Chemistry Class 12 NCERT Solutions: Chapter 15 Polymers Part 1

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Q: 1. Explain the terms polymer and monomer.


Polymers are high molecular mass macromolecules composed of repeating structural units derived from monomers. Polymers have a high molecular mass ( ). In a polymer, various monomer units are joined by strong covalent bonds. Polymers can be natural as well as synthetic. Polythene, rubber, and nylon , are examples of polymers.

Monomers are simple, reactive molecules that combine with each other in large numbers through covalent bonds to give rise to polymers. For example, ethene, propene, styrene, vinyl chloride.

Q: 2. What are natural and synthetic polymers? Give two examples of each type.


Natural polymers are polymers that are found in nature. They are formed by plants and animals. Examples include protein, cellulose, starch, etc.

Synthetic polymers are polymers made by human beings. Examples include plastic (polythene), synthetic fibres (nylon 6, 6), synthetic rubbers (Buna − S).

Q: 3. Distinguish between the terms homopolymer and copolymer and give an example of each.


Q_3_Difference Between Homopolymer and Copolymer
Q_3_Difference Between Homopolymer And Copolymer



The polymers that are formed by the polymerization of a single monomer are known as homopolymers. In other words, the repeating units of homopolymers are derived only from one monomer. For example, polythene is a homopolymer of ethane.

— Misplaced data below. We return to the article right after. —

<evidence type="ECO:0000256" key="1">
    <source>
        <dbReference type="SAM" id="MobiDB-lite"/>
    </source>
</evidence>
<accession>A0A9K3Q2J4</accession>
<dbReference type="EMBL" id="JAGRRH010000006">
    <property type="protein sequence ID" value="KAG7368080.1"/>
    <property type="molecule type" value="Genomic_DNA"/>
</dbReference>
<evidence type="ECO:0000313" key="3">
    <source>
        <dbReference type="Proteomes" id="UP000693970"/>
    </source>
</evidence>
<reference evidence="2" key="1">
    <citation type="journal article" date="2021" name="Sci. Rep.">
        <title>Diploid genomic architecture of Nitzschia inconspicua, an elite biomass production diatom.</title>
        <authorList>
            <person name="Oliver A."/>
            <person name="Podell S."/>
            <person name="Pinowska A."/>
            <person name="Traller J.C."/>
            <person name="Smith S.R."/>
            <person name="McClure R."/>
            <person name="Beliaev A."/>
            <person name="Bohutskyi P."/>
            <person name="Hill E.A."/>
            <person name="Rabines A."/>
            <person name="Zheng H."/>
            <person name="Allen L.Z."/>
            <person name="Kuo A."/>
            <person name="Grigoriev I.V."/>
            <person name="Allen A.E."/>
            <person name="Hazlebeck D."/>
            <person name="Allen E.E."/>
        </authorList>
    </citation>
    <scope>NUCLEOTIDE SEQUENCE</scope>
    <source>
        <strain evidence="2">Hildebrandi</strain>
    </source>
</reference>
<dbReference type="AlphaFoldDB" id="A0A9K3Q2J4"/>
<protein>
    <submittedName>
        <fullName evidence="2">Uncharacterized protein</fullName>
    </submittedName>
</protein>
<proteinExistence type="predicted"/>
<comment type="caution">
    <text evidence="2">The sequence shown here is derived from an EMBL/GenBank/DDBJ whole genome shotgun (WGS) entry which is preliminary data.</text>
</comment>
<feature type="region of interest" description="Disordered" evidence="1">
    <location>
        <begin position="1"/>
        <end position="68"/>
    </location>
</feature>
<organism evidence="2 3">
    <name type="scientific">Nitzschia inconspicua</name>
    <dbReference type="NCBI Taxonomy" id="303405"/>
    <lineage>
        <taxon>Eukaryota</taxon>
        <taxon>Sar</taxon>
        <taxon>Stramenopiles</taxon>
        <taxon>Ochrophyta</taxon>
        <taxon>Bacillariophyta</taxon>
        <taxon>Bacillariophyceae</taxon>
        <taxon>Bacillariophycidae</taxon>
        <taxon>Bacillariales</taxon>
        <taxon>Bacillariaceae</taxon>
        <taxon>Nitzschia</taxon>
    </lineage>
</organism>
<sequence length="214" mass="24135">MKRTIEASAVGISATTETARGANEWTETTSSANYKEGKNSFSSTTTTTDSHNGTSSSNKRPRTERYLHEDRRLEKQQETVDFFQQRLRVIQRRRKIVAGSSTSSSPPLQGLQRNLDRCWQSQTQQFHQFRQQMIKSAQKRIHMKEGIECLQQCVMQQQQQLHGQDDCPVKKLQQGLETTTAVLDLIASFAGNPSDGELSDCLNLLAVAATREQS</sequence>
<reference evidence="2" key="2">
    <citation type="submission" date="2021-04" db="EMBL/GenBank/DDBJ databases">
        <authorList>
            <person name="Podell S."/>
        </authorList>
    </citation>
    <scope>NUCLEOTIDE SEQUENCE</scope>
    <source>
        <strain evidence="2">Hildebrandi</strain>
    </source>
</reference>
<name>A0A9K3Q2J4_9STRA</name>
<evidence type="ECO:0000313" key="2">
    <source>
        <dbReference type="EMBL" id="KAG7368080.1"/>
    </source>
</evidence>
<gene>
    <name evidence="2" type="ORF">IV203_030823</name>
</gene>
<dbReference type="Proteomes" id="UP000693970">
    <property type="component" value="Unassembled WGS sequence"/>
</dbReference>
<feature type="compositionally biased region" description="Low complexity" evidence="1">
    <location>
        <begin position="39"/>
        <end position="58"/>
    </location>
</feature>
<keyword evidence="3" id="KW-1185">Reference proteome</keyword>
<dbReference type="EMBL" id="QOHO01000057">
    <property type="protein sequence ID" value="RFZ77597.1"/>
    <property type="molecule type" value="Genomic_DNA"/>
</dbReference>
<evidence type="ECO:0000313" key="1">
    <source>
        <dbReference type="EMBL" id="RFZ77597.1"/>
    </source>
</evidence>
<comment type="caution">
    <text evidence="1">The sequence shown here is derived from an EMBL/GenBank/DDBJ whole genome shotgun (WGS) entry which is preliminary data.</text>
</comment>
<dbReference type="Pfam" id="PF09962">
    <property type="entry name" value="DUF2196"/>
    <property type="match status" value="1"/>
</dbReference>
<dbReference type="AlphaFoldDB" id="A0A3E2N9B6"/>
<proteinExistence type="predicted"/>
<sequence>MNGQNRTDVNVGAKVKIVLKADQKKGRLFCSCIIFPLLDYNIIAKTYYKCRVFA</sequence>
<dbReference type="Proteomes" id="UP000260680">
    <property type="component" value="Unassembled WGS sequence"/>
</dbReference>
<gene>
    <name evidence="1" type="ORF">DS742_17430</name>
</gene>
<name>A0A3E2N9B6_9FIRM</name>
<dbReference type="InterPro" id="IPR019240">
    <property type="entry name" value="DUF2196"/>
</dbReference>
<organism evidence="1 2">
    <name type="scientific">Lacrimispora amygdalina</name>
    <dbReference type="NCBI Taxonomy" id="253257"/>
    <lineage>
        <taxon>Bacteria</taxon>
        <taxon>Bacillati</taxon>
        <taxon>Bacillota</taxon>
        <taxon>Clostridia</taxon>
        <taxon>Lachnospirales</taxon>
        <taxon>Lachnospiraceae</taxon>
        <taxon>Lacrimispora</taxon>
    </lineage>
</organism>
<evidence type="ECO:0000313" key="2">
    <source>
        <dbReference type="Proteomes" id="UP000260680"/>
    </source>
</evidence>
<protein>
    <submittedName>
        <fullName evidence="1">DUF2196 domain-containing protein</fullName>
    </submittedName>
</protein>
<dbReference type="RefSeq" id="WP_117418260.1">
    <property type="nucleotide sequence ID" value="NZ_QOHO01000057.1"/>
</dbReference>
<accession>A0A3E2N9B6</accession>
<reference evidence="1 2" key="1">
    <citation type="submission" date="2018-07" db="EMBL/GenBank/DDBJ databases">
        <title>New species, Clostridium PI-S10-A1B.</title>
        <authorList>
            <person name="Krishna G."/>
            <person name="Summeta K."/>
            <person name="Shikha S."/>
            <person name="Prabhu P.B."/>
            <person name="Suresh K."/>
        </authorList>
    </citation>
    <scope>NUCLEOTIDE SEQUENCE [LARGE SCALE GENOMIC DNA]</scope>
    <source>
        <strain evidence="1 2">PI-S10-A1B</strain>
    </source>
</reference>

The polymers whose repeating units are derived from two types of monomers are known as copolymers. For example, Buna−S is a copolymer of 1, 3-butadiene and styrene.

Q: 4. How do you explain the functionality of a monomer?


The functionality of a monomer is the number of binding sites that is/are present in that monomer.

For example, the functionality of monomers such as ethene and propene is one and that of 1, 3-butadiene and adipic acid is two.

Q: 5. Define the term polymerisation.


Polymerization is the process of forming high molecular mass ( u) macromolecules, which consist of repeating structural units derived from monomers. In a polymer, various monomer units are joined by strong covalent bonds.

Q: 6. Is a homopolymer or copolymer?


is a homopolymer because it is obtained from a single monomer unit, .

Q: 7. In which classes, the polymers are classified on the basis of molecular forces?


On the basis of magnitude of intermolecular forces present in polymers, they are classified into the following groups:

(i) Elastomers

(ii) Fibres

(iii) Thermoplastic polymers

(iv) Thermosetting polymers

Q 7 Polymer Classification

Q 7 Polymer Classification

Q 7 Polymer Classification

Q: 8. How can you differentiate between addition and condensation polymerisation?


Addition polymerization is the process of repeated addition of monomers, possessing double or triple bonds to form polymers. For example, polythene is formed by addition polymerization of ethene.

Condensation polymerization is the process of formation of polymers by repeated condensation reactions between two different bi-functional or tri-functional monomers. A small molecule such as water or hydrochloric acid is eliminated in each condensation. For example, nylon 6, 6 is formed by condensation polymerization of hexamethylenediamine and adipic acid.

Q: 9. Explain the term copolymerisation and give two examples.


Mers from two or more different monomeric units is called copolymerization. Multiple units of each monomer are present in a copolymer. The process of forming polymer Buna−S from 1, 3-butadiene and styrene is an example of copolymerization

Nylon 6, 6 is also a copolymer formed by hexamethylenediamine and adipic acid.